WASHINGTON (DTN) -- Heading into the last trading day of the third quarter, oil futures on the New York Mercantile Exchange and Brent crude on the Intercontinental Exchange eroded further overnight, with the U.S. crude benchmark falling to a one-week low below $39 per barrel (bbl) ahead of weekly inventory data from the Energy Information Administration, with consensus calling for U.S. commercial crude oil supplies to have increased and refiners to further cut run rates on expected slowdown in refined fuel demand in the fall season.
U.S. crude oil inventories have been on steady decline since midsummer, falling in the most recent week to the lowest level since early April at 494.4 million bbl, according to the EIA data. With the fall months this year expected to see weaker-than-usual fuel demand, traders are now worried crude stocks will start building again. Analysts forecast crude oil supplies likely to have increased by about 1.7 million bbl during the week ended Sept. 25, while both gasoline and distillate stocks decreased. Contrary to expectations, data from the American Petroleum Institute reported crude supplies actually fell a modest 831,000 bbl during the reviewed week.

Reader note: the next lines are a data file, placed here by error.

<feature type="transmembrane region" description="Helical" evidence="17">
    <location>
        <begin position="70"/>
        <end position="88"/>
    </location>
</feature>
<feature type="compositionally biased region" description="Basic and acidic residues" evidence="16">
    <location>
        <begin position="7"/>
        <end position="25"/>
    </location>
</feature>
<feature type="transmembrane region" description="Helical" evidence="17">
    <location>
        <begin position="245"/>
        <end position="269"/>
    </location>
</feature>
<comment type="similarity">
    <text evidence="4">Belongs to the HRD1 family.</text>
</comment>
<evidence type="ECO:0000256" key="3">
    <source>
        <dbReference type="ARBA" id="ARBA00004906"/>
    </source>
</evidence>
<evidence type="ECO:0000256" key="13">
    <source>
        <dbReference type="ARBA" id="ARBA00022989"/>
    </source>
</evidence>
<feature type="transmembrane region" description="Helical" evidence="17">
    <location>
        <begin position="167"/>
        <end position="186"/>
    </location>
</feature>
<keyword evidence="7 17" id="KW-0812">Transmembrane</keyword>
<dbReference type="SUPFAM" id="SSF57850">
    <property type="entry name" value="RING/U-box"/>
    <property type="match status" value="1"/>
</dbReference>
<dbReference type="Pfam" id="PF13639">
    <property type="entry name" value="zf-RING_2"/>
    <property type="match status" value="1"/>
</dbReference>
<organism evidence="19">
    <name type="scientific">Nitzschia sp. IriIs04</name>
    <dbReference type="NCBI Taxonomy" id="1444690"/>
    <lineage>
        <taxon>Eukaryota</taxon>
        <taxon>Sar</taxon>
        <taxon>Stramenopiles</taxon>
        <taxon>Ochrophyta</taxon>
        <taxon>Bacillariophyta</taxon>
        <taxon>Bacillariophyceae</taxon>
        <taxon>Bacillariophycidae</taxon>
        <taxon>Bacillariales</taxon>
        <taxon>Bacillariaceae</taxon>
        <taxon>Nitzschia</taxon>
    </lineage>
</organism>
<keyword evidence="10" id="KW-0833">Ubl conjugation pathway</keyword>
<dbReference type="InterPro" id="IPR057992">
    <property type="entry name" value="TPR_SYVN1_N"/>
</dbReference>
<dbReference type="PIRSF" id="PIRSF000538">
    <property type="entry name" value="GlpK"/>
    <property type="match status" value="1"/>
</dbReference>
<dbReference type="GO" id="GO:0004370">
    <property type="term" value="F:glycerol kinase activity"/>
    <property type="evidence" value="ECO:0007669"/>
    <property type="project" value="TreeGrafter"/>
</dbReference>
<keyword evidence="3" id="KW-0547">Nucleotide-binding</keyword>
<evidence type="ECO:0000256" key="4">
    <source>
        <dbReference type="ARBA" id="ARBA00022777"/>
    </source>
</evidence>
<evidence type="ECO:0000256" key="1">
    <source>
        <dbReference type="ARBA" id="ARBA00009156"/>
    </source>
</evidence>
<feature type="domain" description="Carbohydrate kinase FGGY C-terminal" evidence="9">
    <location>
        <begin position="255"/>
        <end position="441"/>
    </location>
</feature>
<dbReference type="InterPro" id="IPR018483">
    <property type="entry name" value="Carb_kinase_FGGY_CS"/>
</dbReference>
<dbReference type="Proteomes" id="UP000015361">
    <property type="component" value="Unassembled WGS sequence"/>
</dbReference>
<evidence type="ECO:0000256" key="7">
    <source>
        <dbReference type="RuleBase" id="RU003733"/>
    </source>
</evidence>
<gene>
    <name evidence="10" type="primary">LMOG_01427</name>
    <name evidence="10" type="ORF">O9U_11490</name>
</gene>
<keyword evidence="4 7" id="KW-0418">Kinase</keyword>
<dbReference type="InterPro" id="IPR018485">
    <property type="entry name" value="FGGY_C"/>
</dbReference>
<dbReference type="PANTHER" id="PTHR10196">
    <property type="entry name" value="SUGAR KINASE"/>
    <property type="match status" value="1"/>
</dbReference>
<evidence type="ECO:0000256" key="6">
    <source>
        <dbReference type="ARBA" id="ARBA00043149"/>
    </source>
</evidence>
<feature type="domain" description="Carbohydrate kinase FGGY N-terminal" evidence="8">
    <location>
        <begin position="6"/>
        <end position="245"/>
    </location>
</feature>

Near 7:30 a.m. ET, November West Texas Intermediate futures slipped 26 cents to trade just above $39 bbl at $39.04 bbl, with November Brent futures on ICE falling a steeper 56 cents to $40.53 bbl ahead of expiration Wednesday afternoon. The December Brent contract held a $0.66 premium to the expiring contract. NYMEX October ULSD futures traded little changed $1.1100 gallon ahead of contract expiration Wednesday afternoon, with the prompt spread at a 0.59 cents contango. October RBOB futures plummeted $1.1815 gallon, while the November contract held a 2.94 cents discount to the expiring contract.
The U.S. Dollar Index bounced 0.25% higher against a basket of global currencies to 94.14 as equities retreated following the first U.S. presidential debate between President Donald J. Trump and contender former Vice President Joe Biden that once again raised the risk of a contested election in November.
The economic calendar for Wednesday includes the ADP National Employment Report for September, due out 8:15 a.m. ET, and the final reading on the second quarter U.S. gross domestic product at 8:30 a.m. ET.
Economists expect the ADP report to show that U.S. private employers added 605,000 jobs to payrolls in September after job growth of 428,000 in August.
As for GDP, the consensus calls for a contraction of 31.7% in the second quarter, unchanged from the previous estimate.
Internationally, three out of Libya's seven onshore oil ports have reopened this week and began crude loadings for exports, according to Bloomberg. Libya's crude output has already risen to at least 250,000 barrels per day (bpd) from roughly 90,000 bpd since the partial lifting of a blockade, with analysts from JP Morgan and Goldman Sachs forecasting output would rebound to at least 500,000 bpd by the end of the year.
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